Posted by on April 14, 2017 12:35 am
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Categories: Business Credit debt default Economy Equity Markets Finance money Personal finance Reality Securitization Subprime lending Subprime mortgage crisis UBS United States housing bubble US Federal Reserve

For months now we’ve been writing about the mysteriously rising subprime delinquencies afflicting auto ABS structures despite repeated confirmations from the Fed and equity markets that ‘everything is awesome’ (see “Auto Bubble Burst Begins As Subprime Delinquencies Soar To 2009 Levels” and “Signs Of An Auto Bubble: Soaring Delinquencies In These 266 Subprime ABS Deals Can’t Be Good” for a couple of recent examples).  Shockingly, as confirmed by the chart below from UBS strategist Matthew Mish, 2016 vintage subprime auto ABS structures are even underperforming 2007/2008 vintage securitizations.

Now, Mish is back with more survey data explaining the who/what/when/where/why’s of spiking loan delinquencies. 

Ironically, survey results suggest that households making over $100,000 per year are 2.5x more likely to default on loan payments over the next 12 months than those making under $40,000…because making more money just means you can afford more debt, right?

First, the survey evidence suggests the rise in consumer default perceptions has occurred primarily in the middle and upper household incomes cohort. And those consumers concerned with missing a payment are highest in the upper income category (household incomes of $100k+). In particular, the most elevated readings occur at the lower ends of the middle and higher income categories (i.e., 50-74k and 100-149k, respectively.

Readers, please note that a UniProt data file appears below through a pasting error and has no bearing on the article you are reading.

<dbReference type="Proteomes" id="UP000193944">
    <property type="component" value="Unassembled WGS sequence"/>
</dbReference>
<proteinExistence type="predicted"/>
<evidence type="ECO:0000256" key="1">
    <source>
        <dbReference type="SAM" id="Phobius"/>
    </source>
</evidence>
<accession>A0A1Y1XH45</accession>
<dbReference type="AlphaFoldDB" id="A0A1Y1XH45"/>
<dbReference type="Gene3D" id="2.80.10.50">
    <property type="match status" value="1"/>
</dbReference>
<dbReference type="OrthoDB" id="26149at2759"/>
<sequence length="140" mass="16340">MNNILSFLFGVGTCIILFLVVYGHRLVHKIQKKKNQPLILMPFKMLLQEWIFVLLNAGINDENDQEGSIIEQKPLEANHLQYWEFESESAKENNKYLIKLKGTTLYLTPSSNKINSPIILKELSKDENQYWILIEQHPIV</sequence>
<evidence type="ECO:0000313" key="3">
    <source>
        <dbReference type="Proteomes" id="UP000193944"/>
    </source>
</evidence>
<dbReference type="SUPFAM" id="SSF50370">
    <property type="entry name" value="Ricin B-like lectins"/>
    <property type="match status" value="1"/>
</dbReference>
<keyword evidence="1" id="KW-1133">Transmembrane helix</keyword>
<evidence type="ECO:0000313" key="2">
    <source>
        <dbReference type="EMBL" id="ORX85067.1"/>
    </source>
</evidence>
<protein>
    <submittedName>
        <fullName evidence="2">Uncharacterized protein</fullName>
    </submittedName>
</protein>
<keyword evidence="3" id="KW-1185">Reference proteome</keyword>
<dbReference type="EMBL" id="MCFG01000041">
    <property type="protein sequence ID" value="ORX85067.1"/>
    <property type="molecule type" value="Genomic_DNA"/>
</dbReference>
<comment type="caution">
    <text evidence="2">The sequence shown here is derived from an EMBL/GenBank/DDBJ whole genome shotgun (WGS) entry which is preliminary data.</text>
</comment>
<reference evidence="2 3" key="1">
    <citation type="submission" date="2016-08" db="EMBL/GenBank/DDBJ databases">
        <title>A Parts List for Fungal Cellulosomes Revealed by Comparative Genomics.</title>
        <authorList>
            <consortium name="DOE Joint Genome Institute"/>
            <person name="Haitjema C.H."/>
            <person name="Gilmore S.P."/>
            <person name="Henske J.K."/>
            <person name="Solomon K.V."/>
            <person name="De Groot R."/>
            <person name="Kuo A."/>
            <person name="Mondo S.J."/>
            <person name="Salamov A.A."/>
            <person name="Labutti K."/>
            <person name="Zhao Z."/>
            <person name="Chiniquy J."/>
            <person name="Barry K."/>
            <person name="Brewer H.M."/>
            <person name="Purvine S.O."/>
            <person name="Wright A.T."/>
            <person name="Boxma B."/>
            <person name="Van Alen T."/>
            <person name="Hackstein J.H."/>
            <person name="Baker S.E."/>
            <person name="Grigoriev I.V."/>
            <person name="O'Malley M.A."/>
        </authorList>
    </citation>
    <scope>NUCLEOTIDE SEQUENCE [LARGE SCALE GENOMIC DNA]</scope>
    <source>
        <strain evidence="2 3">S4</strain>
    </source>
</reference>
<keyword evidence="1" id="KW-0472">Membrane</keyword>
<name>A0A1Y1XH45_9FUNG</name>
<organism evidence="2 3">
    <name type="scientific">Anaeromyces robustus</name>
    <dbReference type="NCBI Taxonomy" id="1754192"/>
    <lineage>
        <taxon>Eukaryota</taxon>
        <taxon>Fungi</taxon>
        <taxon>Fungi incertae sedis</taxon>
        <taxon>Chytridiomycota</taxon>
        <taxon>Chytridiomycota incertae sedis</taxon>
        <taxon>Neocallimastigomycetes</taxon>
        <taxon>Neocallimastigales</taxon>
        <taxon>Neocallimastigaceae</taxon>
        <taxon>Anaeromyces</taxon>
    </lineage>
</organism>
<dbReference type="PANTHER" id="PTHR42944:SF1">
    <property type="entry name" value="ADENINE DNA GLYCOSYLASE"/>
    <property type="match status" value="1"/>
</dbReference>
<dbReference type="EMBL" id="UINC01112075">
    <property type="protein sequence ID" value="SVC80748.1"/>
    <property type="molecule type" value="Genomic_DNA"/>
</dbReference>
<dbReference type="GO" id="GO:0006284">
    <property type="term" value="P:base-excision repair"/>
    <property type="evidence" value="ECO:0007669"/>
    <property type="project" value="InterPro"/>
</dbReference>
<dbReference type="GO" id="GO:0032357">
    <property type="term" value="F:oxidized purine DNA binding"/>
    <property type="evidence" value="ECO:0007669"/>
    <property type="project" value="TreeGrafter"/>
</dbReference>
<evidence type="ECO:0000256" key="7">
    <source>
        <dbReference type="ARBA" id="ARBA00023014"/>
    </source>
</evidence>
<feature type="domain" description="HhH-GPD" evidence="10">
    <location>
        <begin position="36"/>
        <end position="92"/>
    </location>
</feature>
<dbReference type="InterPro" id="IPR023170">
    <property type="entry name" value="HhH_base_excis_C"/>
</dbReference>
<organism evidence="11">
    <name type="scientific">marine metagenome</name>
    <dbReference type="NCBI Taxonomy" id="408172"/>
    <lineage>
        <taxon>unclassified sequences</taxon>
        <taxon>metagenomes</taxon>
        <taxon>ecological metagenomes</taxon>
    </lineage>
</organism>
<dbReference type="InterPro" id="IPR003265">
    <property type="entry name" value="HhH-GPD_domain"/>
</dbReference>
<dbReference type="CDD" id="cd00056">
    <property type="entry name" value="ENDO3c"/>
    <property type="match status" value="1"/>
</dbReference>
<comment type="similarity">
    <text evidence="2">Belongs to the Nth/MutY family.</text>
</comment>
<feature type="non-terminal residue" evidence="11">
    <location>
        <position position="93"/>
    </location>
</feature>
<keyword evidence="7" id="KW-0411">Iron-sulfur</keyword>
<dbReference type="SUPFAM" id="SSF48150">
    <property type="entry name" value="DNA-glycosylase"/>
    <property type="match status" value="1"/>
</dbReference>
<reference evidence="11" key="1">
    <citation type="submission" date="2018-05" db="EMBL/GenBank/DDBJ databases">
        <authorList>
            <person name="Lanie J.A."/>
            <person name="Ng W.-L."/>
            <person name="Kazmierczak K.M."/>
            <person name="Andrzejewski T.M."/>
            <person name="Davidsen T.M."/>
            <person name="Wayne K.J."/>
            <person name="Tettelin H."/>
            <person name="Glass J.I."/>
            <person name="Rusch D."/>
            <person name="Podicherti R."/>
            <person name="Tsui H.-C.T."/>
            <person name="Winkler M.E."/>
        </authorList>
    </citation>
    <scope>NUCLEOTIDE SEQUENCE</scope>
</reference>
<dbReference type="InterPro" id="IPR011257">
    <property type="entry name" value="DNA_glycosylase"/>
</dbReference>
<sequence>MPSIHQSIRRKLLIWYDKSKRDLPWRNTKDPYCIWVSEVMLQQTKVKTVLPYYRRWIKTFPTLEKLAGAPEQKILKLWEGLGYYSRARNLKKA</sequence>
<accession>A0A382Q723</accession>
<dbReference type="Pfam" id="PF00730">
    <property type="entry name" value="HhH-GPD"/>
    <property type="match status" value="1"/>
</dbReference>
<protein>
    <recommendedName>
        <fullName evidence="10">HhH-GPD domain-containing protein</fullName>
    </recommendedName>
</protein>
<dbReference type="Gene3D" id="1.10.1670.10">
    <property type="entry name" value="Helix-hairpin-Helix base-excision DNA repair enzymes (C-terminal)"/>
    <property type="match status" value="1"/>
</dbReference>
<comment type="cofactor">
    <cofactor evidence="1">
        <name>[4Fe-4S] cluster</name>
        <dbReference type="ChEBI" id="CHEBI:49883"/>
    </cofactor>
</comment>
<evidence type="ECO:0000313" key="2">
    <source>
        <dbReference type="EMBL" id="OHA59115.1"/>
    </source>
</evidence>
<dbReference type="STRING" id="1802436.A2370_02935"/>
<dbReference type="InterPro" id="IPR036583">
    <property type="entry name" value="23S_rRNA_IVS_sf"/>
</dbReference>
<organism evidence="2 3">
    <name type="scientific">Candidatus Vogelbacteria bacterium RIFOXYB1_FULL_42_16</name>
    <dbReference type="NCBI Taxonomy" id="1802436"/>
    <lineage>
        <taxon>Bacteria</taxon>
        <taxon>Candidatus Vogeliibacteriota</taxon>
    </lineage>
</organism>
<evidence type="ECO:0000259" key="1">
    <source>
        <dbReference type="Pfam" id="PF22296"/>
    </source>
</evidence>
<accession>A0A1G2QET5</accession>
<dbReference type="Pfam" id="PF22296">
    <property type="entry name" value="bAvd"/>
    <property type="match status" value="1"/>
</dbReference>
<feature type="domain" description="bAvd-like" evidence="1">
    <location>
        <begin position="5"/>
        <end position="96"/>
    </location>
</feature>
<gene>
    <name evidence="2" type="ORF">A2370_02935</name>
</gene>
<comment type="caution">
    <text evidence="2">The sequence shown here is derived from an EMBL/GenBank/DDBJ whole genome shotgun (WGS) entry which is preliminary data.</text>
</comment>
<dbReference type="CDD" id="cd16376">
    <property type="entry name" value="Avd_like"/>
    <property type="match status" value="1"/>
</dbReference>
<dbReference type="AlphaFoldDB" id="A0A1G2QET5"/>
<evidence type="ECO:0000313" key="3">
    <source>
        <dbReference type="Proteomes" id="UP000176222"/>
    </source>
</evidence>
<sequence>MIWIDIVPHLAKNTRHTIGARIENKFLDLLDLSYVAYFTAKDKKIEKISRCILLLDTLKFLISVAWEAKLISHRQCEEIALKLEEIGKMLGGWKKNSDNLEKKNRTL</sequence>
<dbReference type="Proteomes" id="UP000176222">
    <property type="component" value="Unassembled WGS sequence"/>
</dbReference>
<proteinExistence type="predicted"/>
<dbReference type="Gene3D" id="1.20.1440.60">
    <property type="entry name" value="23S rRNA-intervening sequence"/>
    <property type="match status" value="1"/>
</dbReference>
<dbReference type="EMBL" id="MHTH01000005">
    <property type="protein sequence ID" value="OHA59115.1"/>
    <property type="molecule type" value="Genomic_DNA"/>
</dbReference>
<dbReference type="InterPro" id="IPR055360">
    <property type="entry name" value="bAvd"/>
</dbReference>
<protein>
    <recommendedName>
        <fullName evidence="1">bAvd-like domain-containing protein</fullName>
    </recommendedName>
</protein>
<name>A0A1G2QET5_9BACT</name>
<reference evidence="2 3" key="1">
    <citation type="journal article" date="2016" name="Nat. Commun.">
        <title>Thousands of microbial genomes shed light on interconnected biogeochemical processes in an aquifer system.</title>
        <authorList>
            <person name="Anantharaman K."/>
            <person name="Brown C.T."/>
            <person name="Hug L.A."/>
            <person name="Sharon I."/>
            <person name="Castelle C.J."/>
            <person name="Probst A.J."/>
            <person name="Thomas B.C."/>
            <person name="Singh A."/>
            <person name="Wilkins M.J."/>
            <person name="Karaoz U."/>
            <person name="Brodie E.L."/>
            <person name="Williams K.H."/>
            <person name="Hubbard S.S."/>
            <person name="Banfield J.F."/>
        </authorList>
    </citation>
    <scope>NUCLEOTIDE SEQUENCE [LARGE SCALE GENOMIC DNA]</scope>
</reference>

Of course, the most ‘shocking’ results of the survey suggest that our precious snowflake millennials are over 5x more likely to default than folks aged 45 and above.  That said, we suspect that many of those defaults may come from student loan debt...which is totally bogus because higher education should be ‘totes free’, right?


In another shocking discovery, people with the most debt were also found to be most at risk of default…who knew?


Oddly, however, households who reported being able to cover their monthly expenses were more at risk of default than households burning through cash each month…sounds like these folks have picked up some valuable lessons from Tesla on how to burn through cash without defaulting…


Finally, this last chart was intended to shed light on why certain households are more likely to default but, in the end, the “no specific reason” category dominated responses leading UBS to conclude that people are just far more comfortable defaulting on debt, in general, in the post-crisis era.

This mosaic seems quite consistent with the reported concerns earlier around limited positive cash flow (income vs expenses) and the broader reality that real median wage growth has been largely non-existent in recent years (and for several decades) despite rising debt levels. However, the most commonly cited reason continues to be ‘no specific reason’. While difficult to prove decisively other survey results on the millennial generation specifically seem to be consistent with the thesis that US consumer willingness to default (or the lack of stigma associated with bankruptcy) may have increased further in the post-crisis era.


To summarize the UBS survey results, increasing delinquencies are being driven by millennials who graduated college with massive student debt balances, but were making decent money so they levered up even more to buy a house (or 2), a couple of cars and a timeshare.  That said, now that the earnings growth they expected has failed to materialize, their sense of entitlement has taken over and they’ve decided to socialize their debt burdens while completely ignoring the stigmas associated with such actions.

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